The up! is basically a variation of the same theme as the Tata Nano. The Nano is poised to become the “peoples’ car” of the new millenium.

    All adds up(!), doesn’t it?

  • avatar
    dadude53

    Constantly complaining about the old Bug. I wonder whether any of the so-called baby boomers here ever had a new one or if they just were running down the old heaps handed down through the family that never saw a minimum amount of service in their life. True, the car was spartan-but that was the intent. Parts that don’t move can’t break. Getting 30 mpg out of any Bug engine if well adjusted and in good order is no miracle. As for the suspension, I never drove one that was soft. Sounds like people don’t know when to swap the shocks. You need to compare the car to it’s rivals at the time. It was the first true economical car in the US that had up to 400k sales annually .The whole VW company was build through it. The US’saurs at the time had all the gimmicks and heaters and were loaded with all the crap but did not work and you had to own your own oil well to sustain those bastards.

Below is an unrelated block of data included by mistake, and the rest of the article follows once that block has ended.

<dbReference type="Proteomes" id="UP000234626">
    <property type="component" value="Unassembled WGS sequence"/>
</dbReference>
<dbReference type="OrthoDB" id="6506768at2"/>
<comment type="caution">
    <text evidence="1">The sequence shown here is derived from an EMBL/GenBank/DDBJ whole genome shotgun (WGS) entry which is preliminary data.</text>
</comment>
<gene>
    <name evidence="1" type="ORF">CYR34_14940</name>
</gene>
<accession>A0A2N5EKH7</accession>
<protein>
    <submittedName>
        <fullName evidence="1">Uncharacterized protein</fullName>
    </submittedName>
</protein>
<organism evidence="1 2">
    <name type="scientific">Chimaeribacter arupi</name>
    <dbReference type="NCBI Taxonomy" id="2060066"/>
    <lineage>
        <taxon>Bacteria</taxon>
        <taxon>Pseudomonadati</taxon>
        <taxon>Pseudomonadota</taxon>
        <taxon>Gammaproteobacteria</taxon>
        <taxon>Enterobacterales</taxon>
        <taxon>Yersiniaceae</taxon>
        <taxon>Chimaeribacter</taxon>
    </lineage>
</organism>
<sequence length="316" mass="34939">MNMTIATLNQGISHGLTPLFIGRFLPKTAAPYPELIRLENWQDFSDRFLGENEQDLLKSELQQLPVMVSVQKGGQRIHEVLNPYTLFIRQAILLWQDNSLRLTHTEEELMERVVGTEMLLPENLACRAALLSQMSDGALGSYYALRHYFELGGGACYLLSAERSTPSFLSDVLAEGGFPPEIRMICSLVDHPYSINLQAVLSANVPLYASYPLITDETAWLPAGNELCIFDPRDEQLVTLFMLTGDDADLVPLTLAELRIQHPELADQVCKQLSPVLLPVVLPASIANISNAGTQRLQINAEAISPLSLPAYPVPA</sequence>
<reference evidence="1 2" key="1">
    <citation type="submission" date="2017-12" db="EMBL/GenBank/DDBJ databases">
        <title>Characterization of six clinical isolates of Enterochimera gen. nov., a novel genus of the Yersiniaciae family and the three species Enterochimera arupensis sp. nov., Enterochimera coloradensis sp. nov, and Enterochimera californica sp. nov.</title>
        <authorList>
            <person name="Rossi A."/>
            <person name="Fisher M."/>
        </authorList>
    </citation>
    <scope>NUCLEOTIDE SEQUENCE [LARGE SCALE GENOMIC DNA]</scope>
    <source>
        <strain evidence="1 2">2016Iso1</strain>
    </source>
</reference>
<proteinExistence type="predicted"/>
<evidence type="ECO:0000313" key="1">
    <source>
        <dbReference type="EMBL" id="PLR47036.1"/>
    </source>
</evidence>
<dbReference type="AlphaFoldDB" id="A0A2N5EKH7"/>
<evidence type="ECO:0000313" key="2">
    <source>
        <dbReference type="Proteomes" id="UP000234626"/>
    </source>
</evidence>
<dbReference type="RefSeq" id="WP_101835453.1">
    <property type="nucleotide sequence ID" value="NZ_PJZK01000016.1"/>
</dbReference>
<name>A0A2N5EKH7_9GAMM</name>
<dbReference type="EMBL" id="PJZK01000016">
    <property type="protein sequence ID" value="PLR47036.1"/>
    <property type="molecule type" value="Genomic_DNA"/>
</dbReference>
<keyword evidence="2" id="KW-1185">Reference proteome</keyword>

If VW would have the guts to revive the idea of a simple but economical car just meeting the minimal standards of today, I agree they would need three plants to cover demand.

  • avatar
    rkolk

    I have had the pleasure of owning a 64,two 69s and two 71s. My parents owned and I drove a 411 a 71 bus and a 66 beetle. They loved them and so did I. My Uncle was a dealer so we had quite a love affair with the VW during the 60s and 70s. I would love to have a new 2010 rear engine beetle available to me once again in the future.

  • avatar
    fellswoop

    Current owner of a 1.8t VW here, so I’m a fan, but I’m just wondering: